tot tempus: tot (sing.) = tantum does not seem to be attested. For an analogy compare the singular use of paucus = "small" (e.g. P.Mich.VIII 471.10, 13, 31 = CEL 146; cf. Adams (1977), 79), a sense which passed into the Romance languages (Meyer-Lübke (1935), 6303: e.g. Fr. peu). It is a question of a plural ("count") adjective (pauci, tot) acquiring a singular ("mass") usage. Various adjectives have a singular "mass" meaning which contrasts with a plural "count" meaning (e.g. omnis "whole" compared with omnes "all"; in colloquial and later Latin note toti "all" compared with totus "whole"; for omnis in this sense see 185.29).
rescripsti: for a large collection of examples of such haplology (on which see Leumann (1977), 234) see Neue and Wagener (1892-1905), III 500-06.
Quot.m: there is a marked thickening of the strokes in the last three letters, but we think it unlikely that an erasure is intended. What is needed at this point is a personal name to which illum in line 9 can refer (for the accusative case see the note in the ed. pr.). See perhaps Qutos (= Qu(in)tos or Qu(ie)tos?) in Marichal (1988), no.28.14 and cf. Evans (1967), 465.
in quo numero sit: presumably numerus in the military sense "any unit, or part thereof" (see Speidel (1984), 119-21, Davies (1989), 17, "in numero referri" etc.). The word also occurs in 344.ii.12 in this sense.
illum a me salutabis [[s]]uerbis meis: the idiom a me salutabis also occurs at 311.ii.3-4, salutabis a me Diligentem (cf. rogo ... salutes a me Thuttenam in lines 15-6 of the present text); see also 509. salutabis displays the colloquial use of the future expressing a command (Hofmann and Szantyr (1965), 311; cf. the more usual saluta in e.g. 353.ii.1, cf. P.Mich.VIII 467.33 = CEL 141, 468.48ff. = CEL 142, O.Wâdi Fawâkhir 1.19 = CEL 73, 3.16 = CEL 75).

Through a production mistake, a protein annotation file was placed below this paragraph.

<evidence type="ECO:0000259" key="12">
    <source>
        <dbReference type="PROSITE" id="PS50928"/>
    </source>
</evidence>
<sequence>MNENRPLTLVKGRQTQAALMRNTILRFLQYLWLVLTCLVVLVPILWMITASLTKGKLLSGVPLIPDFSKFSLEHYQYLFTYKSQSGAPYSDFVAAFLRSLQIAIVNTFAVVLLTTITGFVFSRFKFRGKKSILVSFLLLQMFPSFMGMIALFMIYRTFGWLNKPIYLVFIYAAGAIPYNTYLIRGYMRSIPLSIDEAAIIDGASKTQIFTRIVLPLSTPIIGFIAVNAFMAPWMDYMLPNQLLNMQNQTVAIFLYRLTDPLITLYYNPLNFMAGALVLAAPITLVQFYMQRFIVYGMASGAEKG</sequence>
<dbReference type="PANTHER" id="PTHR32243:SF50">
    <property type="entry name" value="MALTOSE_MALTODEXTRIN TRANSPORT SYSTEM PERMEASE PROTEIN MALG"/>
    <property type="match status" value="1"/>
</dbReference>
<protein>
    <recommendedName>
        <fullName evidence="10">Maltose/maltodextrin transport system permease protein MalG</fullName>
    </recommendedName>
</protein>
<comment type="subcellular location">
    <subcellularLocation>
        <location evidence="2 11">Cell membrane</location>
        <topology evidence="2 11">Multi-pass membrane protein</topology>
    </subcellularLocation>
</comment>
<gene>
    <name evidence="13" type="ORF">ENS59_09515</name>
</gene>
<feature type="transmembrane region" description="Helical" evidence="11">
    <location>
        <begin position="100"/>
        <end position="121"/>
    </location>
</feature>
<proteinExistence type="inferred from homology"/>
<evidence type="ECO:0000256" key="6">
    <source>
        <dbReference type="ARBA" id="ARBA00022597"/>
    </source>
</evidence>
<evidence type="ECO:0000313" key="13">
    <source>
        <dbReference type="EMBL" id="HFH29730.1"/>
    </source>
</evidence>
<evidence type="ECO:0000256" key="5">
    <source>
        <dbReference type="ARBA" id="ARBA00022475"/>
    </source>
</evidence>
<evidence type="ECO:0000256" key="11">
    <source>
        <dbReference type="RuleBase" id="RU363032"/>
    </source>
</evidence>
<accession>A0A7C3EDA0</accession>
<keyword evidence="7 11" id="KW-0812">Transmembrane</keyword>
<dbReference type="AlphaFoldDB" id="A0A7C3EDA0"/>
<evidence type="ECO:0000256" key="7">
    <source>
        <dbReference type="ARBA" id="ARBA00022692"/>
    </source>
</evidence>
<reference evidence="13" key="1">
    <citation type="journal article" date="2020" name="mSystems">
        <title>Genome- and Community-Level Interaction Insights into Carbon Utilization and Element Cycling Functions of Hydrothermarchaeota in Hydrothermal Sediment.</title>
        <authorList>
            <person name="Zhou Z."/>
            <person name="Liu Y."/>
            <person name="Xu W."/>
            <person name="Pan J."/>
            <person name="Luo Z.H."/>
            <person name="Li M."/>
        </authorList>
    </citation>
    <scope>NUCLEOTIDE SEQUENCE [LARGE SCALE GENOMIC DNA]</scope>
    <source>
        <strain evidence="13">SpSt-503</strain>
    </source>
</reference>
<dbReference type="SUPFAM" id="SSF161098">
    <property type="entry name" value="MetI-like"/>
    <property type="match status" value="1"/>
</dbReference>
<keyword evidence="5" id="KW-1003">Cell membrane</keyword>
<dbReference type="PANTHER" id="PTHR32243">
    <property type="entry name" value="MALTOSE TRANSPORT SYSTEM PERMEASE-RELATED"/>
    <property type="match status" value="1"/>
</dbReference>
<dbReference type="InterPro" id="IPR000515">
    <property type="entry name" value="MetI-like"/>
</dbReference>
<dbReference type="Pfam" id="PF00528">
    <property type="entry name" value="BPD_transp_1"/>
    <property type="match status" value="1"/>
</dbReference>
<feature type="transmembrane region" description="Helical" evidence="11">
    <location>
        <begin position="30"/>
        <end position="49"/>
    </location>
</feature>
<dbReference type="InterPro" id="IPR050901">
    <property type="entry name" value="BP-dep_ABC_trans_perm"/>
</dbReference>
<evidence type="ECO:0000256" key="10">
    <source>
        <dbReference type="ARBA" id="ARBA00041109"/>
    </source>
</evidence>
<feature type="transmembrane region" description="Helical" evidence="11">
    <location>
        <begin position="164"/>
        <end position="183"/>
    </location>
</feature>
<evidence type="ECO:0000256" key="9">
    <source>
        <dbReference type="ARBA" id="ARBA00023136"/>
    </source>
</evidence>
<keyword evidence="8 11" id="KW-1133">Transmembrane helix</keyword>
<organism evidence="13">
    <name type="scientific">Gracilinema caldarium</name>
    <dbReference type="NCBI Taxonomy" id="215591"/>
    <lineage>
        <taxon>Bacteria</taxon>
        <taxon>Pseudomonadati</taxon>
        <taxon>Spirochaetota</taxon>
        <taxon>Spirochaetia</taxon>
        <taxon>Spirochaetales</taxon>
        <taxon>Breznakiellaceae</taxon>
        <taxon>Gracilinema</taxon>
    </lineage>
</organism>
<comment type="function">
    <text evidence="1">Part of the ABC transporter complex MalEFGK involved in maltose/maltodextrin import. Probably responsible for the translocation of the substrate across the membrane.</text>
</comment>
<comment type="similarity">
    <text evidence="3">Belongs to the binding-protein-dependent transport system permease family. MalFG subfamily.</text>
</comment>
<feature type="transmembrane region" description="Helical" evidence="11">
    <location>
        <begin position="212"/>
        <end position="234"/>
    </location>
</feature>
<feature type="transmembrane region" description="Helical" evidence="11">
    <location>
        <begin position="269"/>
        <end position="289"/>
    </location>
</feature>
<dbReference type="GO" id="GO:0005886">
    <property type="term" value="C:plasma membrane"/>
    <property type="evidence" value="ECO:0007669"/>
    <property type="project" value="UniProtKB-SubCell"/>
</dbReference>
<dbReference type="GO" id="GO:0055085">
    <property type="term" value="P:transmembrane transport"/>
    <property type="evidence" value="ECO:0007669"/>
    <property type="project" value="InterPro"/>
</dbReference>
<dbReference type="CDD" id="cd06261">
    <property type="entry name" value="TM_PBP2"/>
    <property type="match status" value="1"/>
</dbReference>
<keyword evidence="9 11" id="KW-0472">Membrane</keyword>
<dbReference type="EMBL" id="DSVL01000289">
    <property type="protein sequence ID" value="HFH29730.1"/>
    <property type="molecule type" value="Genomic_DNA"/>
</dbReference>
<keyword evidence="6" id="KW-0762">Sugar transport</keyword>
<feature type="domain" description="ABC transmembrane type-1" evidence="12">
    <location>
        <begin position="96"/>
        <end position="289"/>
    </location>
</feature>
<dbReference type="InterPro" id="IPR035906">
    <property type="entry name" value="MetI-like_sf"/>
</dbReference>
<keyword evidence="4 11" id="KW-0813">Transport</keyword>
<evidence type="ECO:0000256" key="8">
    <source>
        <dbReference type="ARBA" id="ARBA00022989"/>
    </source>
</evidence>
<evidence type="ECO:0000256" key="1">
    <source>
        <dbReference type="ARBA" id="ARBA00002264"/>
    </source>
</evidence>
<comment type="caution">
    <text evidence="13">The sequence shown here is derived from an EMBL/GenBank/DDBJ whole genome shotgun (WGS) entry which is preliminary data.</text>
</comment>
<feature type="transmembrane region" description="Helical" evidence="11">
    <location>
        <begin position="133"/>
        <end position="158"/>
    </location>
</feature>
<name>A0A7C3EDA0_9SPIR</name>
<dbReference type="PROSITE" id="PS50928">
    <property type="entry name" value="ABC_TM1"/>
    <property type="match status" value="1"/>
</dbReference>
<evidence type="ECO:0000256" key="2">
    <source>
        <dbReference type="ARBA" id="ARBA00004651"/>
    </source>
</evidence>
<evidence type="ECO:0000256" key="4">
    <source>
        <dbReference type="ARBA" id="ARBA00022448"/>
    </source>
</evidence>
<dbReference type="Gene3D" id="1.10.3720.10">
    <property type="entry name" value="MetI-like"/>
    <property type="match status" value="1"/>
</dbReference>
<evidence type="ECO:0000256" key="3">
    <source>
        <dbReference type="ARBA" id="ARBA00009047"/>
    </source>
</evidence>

[[s]]uerbis: the writer appears to have written the initial u over an s, perhaps because he mistakenly began to write salutabis a second time. For the expression "greet someone meis/nostris uerbis", see also 353.ii.1, 509, Tomlin (1992), 151, note 55 and Cicero, Fam. 7.29.2, Tironemque meum saluta nostris uerbis; for meis uerbis with different verbs cf. Cicero, Att. 5.11.7, Fam. 5.11.2, 15.8.
In view of forficem in line 12 it is clear that Virilis must be the source of the shears, but it is difficult to elucidate the syntax. We have assumed that et Virilem ueterinarium is added as an afterthought, as a second object of salutabis in line 9, and that illum in line 12 must refer to Virilis. The word ueterinarius is attested in 181.7, ab Alione ueterinario, cf. O.Flor.15. Virilis and Alio were presumably military ueterinarii. The description ueterinarius (or medicus ueterinarius, for which see CIL 5.2183, 6.37194) is found elsewhere of veterinarians serving with the army: see CIL 3.11215, 6.37194, cf. IGRR I.1373, Digest 50.6.7. On the veterinary service in the Roman army, see Davies (1989), 209-36 esp. 212, 214. ueterinarius was not, however, an exclusively military term (cf. Columella 6.8.1, 7.5.14, 11.1.12); see Adams (1992b). A military ueterinarius will have dealt largely with the equine animals, see Dixon and Southern (1992), 23-9.
forficem: see Adams (1990b).
promisit, ed. pr.: the reading of the end of this word is doubtful since we cannot be certain how many of the traces are really ink; we now prefer the alternative reading promissit (for the geminate s see 255.i.6-8 note, 309.i.3 note).
pretio: this is an ablative (of price) used idiomatically (see ed. pr., note ad loc.).
mittas per aliquem: for this idiom in letters see, e.g., 309.i.3, P.Mich.VIII 467.19 = CEL 141, 468.5, 8 = CEL 142, O.Wâdi Fawâkhir 1.4, 7f. = CEL 73, 2.12 = CEL 74, O.Bu Njem 76.4-5, 77.3, 79.3-4, cf. Cugusi (1983), 278-9.